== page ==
FIGURE 5-2 U.S. natural gas production. SOURCE: EIA (2013a).

ing causes much less surface disruption than conventional drilling—for example, Apache Corporation’s Horn River Development uses a drill pad of just 6.3 acres to recover gas from approximately 5,000 acres. However, this means that local pollution (e.g., particulate matter, volatile organic compounds, and nitrogen oxides [NOx]) may be more concentrated. In addition, NG largely consists of methane, which is a powerful GHG. Leakage, most of which is estimated to come from gas production activities, could negate the hoped-for climate benefits of reducing CO2 emissions by replacing other fossil fuels with NG. Methane has a shorter lifetime in the atmosphere than carbon dioxide, but its higher radiative forcing—that is, its ability to redirect heat that would otherwise escape the atmosphere—means that over 100 years it has 20 times the GHG impact of CO2. One analysis concluded that after taking into account current estimates of leakage, converting heavy-duty diesel trucks would have a net negative effect on climate change for centuries.4 One estimate of gas leakage, based on measurements at 190 onshore gas production sites, is 0.42 percent of the total gas production (Allen et al., 2013). Note that this leakage exceeds the amount of NG currently used in transportation. Other estimates of fugitive emissions have been significantly higher (e.g., Howarth et al., 2011).

Water contamination is a widely discussed concern about hydraulic fracturing. This can be divided into two main issues: (1) underground contamination related to well integrity and (2) disposal of wastewater from the hydraulic fracturing process.5 At the surface, an integrated management plan is needed to address the supply, handling, reuse, and disposal of the fracking fluid to ensure sustainability throughout the production cycle.

In the electric power sector, the low price of NG has directly caused the closure of coal plants, as it has become more economical to use combined-cycle NG plants (with thermal efficiencies up to 65 percent) for electricity production. However, fuel price is the dominant contributor to the cost of electricity (55 percent). One analysis concluded that the break-even fuel price is between $4 and $6 per million British thermal units (mmBTUs).6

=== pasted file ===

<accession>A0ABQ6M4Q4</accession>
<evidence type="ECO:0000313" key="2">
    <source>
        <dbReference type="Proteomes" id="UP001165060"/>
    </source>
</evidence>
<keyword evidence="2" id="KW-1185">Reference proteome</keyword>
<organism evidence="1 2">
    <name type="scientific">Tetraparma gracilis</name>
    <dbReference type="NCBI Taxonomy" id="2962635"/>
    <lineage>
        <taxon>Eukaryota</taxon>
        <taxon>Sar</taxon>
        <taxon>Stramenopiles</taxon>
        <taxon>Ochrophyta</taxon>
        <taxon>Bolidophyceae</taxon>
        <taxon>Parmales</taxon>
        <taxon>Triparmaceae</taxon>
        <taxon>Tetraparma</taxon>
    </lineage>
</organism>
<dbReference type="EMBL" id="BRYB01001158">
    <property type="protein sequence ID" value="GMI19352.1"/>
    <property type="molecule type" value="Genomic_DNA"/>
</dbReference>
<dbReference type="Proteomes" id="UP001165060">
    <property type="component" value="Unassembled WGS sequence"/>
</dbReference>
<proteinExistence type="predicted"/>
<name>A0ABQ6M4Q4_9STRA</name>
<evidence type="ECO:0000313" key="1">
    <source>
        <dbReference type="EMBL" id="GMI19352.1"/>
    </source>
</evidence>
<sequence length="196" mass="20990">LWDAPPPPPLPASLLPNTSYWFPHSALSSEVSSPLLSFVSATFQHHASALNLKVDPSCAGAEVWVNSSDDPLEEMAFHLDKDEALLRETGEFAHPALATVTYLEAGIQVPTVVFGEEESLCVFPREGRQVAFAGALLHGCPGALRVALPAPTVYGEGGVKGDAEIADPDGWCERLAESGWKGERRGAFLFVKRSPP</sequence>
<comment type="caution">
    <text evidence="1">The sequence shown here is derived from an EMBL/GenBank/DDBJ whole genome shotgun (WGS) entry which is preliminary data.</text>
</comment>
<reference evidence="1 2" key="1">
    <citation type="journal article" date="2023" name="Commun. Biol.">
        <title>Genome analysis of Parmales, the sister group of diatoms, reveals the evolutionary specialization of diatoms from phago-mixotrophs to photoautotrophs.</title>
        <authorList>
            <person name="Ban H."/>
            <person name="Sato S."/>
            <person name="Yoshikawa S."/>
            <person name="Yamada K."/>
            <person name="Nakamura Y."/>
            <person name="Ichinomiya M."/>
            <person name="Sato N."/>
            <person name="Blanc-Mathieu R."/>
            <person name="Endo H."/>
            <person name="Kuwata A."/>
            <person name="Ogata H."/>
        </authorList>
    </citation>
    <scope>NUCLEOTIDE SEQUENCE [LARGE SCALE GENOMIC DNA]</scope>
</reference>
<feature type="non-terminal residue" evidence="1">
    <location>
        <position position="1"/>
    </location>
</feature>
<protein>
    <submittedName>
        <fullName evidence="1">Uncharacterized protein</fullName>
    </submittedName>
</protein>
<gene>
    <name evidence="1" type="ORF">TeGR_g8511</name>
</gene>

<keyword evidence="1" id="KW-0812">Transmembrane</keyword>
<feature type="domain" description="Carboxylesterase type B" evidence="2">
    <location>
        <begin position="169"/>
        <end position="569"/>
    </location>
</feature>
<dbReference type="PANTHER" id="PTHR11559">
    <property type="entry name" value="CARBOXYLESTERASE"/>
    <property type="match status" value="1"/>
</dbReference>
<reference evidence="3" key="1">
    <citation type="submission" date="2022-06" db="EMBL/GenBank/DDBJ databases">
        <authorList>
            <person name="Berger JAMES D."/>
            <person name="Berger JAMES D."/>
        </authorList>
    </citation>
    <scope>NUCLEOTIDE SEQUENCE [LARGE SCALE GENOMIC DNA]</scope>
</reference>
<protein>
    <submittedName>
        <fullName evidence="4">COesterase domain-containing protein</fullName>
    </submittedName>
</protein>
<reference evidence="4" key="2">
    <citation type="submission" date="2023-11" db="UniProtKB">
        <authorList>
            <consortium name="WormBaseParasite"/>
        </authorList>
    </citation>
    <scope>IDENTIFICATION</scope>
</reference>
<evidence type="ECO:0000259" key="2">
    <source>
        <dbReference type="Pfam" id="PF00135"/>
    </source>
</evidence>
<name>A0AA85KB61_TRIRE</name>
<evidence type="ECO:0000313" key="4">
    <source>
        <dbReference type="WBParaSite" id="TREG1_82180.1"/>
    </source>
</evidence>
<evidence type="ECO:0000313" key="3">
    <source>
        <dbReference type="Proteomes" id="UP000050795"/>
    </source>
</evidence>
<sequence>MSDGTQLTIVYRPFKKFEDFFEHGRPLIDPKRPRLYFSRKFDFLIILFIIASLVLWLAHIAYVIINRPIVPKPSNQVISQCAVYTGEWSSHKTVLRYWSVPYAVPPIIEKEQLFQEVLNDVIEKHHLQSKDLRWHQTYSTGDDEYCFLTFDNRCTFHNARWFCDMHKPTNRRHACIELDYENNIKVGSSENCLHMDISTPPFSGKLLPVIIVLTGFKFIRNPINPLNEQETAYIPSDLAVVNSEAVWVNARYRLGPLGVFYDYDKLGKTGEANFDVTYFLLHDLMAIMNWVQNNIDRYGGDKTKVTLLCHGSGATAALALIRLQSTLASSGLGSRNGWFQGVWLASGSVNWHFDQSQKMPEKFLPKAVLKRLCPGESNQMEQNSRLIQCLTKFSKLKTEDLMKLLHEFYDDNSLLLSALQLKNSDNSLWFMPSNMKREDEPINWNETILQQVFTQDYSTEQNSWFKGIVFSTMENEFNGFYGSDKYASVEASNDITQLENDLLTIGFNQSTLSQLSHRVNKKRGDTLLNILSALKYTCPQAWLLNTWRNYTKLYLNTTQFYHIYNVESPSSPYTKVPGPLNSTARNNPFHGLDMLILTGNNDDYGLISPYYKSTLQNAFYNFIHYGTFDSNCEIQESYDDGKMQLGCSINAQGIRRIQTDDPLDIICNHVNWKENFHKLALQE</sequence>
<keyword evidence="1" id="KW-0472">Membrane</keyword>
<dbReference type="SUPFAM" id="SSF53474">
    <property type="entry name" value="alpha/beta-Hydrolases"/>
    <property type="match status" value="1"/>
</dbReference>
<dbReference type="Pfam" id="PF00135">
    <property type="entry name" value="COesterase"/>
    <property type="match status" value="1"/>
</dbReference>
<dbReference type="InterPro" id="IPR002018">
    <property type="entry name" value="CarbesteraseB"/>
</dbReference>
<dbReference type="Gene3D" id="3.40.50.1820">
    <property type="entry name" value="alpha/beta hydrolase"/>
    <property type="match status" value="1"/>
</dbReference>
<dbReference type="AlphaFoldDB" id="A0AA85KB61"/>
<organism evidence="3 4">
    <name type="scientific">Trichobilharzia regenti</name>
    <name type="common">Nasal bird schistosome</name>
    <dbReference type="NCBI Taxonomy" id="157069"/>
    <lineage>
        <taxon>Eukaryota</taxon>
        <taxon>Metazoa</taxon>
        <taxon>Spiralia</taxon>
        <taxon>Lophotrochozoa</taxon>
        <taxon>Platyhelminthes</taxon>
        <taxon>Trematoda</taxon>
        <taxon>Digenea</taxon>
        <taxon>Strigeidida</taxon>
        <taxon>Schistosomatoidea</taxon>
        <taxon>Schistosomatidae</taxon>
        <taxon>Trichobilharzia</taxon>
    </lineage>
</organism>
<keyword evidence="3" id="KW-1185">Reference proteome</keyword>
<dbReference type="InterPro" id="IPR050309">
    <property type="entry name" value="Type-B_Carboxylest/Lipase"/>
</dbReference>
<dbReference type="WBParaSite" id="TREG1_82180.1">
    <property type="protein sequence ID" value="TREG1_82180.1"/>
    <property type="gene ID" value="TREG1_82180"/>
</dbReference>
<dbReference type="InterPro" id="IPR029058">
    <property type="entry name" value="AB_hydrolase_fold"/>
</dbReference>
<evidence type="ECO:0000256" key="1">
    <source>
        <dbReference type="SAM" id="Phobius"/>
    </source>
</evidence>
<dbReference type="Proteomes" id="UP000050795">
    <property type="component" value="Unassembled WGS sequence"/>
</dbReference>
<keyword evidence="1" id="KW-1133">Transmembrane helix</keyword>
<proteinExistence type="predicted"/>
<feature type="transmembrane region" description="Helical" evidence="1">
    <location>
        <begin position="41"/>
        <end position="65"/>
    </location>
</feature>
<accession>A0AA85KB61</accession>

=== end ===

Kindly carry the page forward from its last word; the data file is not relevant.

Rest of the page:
In the heavy-duty transportation sector, price has a less direct effect on the use of NG as a fuel because delivering and compressing (or liquefying) the fuel account for a large share of the price at the pump. The break-even price of NG relative to diesel fuel is around $6 per million BTU (predelivery, not at the pump). If the costs of NG vehicles themselves come down relative to the costs of their diesel counterparts (discussed in the next section), the break-even value could be as high as $9 to $12 per million BTU. If, as projected by the Energy Information Administration (EIA), the price of NG in 2035 is about $7 per million BTU (EIA, 2013a), its use in the transportation sector will likely depend in part on future technological improvements.

Currently, the biggest obstacles to NG use for freight transportation are (1) the lack of widespread and dependable infrastructure, (2) the substantial increase in weight and cost of the fuel tanks compared to diesel tanks, and (3) the availability of NG vehicles, although almost all MHDV manufacturers now offer a NG engine. More detailed discussion of infrastructure and technology follows in a later section of this chapter. Pipeline and infrastructure investment in the United States and Canada is likely to exceed $200 billion over the next 25 years (see footnote 2).

EIA expects increased production, lower imports, higher exports, and higher prices, as shown in Table 5-1.




NG internal combustion engines are a well-developed and established technology. There are over 11 million NG vehicles worldwide, including passenger vehicles. In the United States, NG-fueled MHDVs, especially transit buses,


4 Steven Hamburg, Environmental Defense Fund, “Methane leakage from natural gas production, transport and use—Implications for the climate,” Presentation to the Board on Energy and Environmental Systems, September 11, 2012.

5 Mark Boling, Southwestern Energy, “Forum on Unconventional Natural Gas Issues: Water Quality,” Presentation to the Board on Energy and Environmental Systems, September 11, 2012.

6 Revis James, Electric Power Research Institute, “The Role of Natural Gas in the Electricity Sector,” Presentation to the Board on Energy and Environmental Systems, September 11, 2012.

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